Q: Can you share one or two of your favorite New Orleans stories, food related or otherwise?
A: Back in the mists of time, when I was a young editor at Southern Living magazine, they sent me to New Orleans to do a story on this hot new cuisine everybody was talking about:  the “new Cajun” as exemplified by Paul Prudhomme.  This was the moment when people were lining up around the block and waiting three and four hours to eat at K-Paul’s.  I mean, Paul kind of invented modern foodie New Orleans with that restaurant. 

Anyway, I asked Paul what kind of story I could do on Cajun cooking in New Orleans, and he laughed.  “You won’t find much of it here,” he said.  “We have to go to the bayou.”

He was so busy at that time -- but he took a week off from all his work to conduct
me and our photographer, Mike Clemmer, on a tour of Cajun country.   We ate from morning to night.  Paul’s old auntie cooked us eggs at dawn, then we went off to little stores in the back towns searching for homemade boudin and rabbit stew.   Everywhere we went, of course, he was The King, the local boy who was making the big time, and the local people pulled out everything good they’d ever cooked and made us eat it with them. 

Everything I know about Louisiana food, I learned that week from Paul Prudhomme.

Another memorable evening brought about by Southern Living was the night I  took Thelma Toole     out to dinner.  Thelma was extremely peculiar, exactly like the character of the mother in A Confederacy of Dunces.  I had spent the whole day with her, trying to cut through the overwrought dramatic monologue and get her to tell me something true about her son Kenny. 

She picked the restaurant, Jonathan’s, a pricey place on North Rampart where everyone fussed over her.  I don’t remember much of what we said but the whole thing was transportingly odd.  Someone would stop by the table to say, “Oh I love your son’s book,” and she would swat his hand away and bark at him, “You are not FIT to appreciate my son’s GE-NEE-US.”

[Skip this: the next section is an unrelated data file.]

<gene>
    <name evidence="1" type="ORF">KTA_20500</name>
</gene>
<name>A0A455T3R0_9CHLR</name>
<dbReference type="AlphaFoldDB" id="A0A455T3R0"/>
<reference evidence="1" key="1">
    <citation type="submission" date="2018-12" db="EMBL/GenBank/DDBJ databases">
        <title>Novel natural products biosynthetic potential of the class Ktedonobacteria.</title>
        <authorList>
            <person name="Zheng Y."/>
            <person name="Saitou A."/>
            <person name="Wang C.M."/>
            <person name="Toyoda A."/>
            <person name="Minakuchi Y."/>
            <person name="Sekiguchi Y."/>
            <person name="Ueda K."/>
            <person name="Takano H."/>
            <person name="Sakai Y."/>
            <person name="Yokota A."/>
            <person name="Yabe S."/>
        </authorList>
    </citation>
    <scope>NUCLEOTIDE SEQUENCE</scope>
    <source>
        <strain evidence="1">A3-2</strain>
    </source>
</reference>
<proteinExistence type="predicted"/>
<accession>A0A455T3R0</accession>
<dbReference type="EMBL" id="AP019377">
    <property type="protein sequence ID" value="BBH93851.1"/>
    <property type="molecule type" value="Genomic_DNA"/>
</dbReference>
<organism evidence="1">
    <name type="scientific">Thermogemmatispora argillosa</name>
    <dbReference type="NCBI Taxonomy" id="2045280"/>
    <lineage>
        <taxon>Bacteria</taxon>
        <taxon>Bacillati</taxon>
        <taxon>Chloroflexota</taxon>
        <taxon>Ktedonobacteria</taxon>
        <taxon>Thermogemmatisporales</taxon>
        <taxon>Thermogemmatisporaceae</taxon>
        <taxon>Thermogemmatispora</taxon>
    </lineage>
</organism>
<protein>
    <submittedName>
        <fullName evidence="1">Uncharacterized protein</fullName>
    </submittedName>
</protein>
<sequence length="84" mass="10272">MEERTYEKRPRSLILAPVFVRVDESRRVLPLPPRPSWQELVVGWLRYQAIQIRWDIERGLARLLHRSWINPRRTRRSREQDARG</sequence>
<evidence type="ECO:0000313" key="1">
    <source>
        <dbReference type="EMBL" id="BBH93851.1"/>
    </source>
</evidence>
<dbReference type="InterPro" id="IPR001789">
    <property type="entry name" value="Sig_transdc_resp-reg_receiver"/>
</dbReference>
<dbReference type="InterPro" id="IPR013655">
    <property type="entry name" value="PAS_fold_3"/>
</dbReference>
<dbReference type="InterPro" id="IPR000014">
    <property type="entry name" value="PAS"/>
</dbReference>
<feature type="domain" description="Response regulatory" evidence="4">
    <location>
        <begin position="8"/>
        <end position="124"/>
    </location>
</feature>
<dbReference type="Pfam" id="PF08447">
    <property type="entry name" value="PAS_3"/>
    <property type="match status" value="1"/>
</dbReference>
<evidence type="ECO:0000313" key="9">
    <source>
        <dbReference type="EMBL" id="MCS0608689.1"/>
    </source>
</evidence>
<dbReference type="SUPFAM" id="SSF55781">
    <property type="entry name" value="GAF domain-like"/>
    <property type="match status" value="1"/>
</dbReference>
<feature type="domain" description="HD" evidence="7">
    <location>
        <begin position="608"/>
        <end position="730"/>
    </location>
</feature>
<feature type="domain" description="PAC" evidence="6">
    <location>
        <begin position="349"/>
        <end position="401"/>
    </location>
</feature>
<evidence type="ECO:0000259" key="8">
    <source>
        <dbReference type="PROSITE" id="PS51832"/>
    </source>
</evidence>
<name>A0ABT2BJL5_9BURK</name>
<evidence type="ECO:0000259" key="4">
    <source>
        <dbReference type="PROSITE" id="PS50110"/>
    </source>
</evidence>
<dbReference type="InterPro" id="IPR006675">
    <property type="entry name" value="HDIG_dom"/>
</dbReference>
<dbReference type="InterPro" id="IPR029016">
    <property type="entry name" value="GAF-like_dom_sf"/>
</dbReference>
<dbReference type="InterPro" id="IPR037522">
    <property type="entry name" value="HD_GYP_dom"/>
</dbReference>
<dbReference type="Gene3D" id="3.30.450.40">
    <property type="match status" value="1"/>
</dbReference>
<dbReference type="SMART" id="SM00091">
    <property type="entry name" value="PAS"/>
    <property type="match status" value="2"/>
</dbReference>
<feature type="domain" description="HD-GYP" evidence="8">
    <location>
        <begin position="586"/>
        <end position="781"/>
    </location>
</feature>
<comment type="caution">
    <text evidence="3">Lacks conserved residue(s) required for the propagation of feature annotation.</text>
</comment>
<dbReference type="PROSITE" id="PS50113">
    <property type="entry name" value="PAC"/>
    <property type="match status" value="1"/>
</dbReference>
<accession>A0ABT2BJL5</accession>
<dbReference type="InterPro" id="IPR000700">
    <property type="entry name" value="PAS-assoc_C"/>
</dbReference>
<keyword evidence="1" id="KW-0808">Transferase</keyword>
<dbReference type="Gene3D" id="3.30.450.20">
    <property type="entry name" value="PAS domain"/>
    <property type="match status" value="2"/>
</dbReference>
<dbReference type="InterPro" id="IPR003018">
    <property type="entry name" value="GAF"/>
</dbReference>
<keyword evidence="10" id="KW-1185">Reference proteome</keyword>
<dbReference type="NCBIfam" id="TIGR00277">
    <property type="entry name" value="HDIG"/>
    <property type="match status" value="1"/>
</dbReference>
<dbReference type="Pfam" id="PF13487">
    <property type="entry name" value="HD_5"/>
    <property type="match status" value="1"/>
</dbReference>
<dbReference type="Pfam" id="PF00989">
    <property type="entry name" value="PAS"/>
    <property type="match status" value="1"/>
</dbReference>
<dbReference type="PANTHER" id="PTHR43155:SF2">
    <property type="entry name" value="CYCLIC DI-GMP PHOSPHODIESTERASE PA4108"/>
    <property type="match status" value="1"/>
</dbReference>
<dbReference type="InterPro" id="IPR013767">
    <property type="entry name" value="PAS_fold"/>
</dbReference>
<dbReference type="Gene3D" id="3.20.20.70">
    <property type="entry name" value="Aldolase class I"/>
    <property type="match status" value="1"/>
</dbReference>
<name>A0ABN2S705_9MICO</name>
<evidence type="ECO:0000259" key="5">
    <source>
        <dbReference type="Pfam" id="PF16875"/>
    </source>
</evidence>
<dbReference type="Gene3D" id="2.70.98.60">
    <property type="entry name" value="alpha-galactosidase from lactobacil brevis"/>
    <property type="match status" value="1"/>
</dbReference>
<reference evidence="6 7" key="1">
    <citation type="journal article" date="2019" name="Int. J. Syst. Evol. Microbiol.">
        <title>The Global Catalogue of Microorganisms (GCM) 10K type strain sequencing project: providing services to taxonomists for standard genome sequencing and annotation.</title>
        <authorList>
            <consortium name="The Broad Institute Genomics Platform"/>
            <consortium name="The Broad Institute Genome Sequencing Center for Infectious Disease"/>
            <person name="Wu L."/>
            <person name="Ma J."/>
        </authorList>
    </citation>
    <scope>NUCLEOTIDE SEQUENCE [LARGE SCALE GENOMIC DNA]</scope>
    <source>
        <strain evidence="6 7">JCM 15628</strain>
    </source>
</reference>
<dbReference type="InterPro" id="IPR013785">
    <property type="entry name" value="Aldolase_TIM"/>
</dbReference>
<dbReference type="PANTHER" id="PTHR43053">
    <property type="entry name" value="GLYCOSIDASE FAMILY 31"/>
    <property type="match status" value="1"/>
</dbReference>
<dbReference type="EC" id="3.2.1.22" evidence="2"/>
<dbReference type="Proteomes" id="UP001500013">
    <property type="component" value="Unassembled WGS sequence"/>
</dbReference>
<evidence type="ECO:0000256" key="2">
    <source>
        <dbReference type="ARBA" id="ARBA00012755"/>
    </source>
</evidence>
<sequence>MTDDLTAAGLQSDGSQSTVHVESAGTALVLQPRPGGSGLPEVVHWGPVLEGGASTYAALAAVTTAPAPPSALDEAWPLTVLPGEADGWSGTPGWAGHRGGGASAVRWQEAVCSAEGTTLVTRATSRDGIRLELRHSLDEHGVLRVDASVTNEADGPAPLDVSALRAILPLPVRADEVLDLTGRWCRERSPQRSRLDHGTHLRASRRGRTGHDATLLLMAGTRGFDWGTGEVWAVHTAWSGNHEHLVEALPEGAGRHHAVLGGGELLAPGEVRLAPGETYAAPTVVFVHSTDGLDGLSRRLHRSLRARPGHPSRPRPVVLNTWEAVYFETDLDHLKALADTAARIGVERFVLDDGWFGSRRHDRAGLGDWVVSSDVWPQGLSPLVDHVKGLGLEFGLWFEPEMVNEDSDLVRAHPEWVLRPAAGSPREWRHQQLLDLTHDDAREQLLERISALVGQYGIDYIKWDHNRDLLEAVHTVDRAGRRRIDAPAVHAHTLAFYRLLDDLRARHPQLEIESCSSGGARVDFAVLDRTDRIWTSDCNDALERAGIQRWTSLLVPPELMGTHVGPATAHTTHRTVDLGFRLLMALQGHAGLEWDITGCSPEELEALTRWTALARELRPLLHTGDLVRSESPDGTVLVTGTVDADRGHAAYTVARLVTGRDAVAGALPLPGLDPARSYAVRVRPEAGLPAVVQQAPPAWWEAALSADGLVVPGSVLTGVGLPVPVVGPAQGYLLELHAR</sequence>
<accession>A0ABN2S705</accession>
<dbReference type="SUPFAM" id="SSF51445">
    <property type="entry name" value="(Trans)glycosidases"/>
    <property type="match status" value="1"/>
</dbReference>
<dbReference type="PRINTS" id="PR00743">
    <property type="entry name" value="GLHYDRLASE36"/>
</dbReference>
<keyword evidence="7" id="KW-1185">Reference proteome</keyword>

God, I do love that city.

Friday, September 23, 2011

An interview with BETTY FUSSELL, renowned journalist and author of books about American food and culture.

Betty Harper Fussell writes big, virtually encyclopedic books about food like The Story of Corn, an in-depth study of the plant as a crop, religion and culture. Among her other 10 books are I Hear America Cooking: The Cooks, Regions and Recipes of American Regional Cuisine,  Raising Steaks: The Life and Times of American Beef, and My Kitchen Wars, a portrait of her decades-long marriage to literary critic and military historian Paul Fussell – and its breakdown. My Kitchen Wars became a successful off-Broadway play.

Q: Thanks, Betty, for sharing your thoughts about New Orleans and food culture.  We’ve spent some time together in New Orleans.  You’ve been coming here for a long time – what are some of your favorite New Orleans restaurants and foods?  What restaurant do you most miss?  And what is your favorite dish at Jazz Fest?
A: My number one favorite—the one and only DOOKY CHASE’S [2301 Orleans Ave—5 blocks from the former Ruth’s Chris flagship], with the incomparable, unconquerable Miz Leah.  After that, you just go crazy trying to name all the places you love. But let’s have a go: The Ruby Slipper [200 Magazine Street ] for breakfast; Crescent Pie & Sausage Co. [4400 Banks Street] for a midmorning snack; Bourbon House for a shot and a plate of pre-lunch oysters; drop into Cochon for a po’boy; then a big bowl at The Old Coffeepot gumbo shop [714 Saint Peter Street]; then maybe Café Amelie [912 Royal Street] for a Satsuma cocktail; and is it too late to go on to brunch at Commander’s Palace [1403 Washington Avenue]? Or should I start lining up for Galatoire’s [209 Bourbon] for an early dinner or call Miz Jessica to see if she’s going to be at her table? Or call Miz Daphne to see if she’s dining at any of Emeril’s restaurant collection? Or just run over to Mandina’s or….or….or…. Camelia Grill [626 S Carrollton Ave] or Casamento’s [4330 Magazine St]? It’s not even midnight, where shall we go for Sazeracs and jazz?  Wait a minute, I forgot Jazz Fest. But Miz Poppy didn’t forget that shaker of daquiris to drink while we stand in line for soft-shell crab po’boys and beer. 

Q: I once heard a New Yorker’s response to Galatoire’s:  in New York everyone would have an eye cast over their shoulder to see who was to be seen and who was seeing them, while in New Orleans the mind stays steadfastly at the table, on the food and on the conversation.  (Of course the conversation is probably about the last great meal or the next).  How do you compare the experience of New York and New Orleans tables? 
A: It costs more in New York. Eight million people on a rock, go figure. New York is about cost.  Not food. Rather, there’s nothing in the way of food that you can’t buy in NY, you just have to pay for it. A $500 meal for one at Per Se is about the money. Of course the food is fabulous, but that’s not why most of the diners who are there are there.  Every bite of food has to brought in to the Rock, by car, boat, truck, train, plane. That’s going to cost you before you’ve even lifted your fork. New York is a port, like New Orleans, but it doesn’t take a social scientist to see they‘re not comparable in any way, except that both ports attracted a lot of different kinds of immigrants who brought with them a lot of different kinds of tastes.  Vive la diffèrence.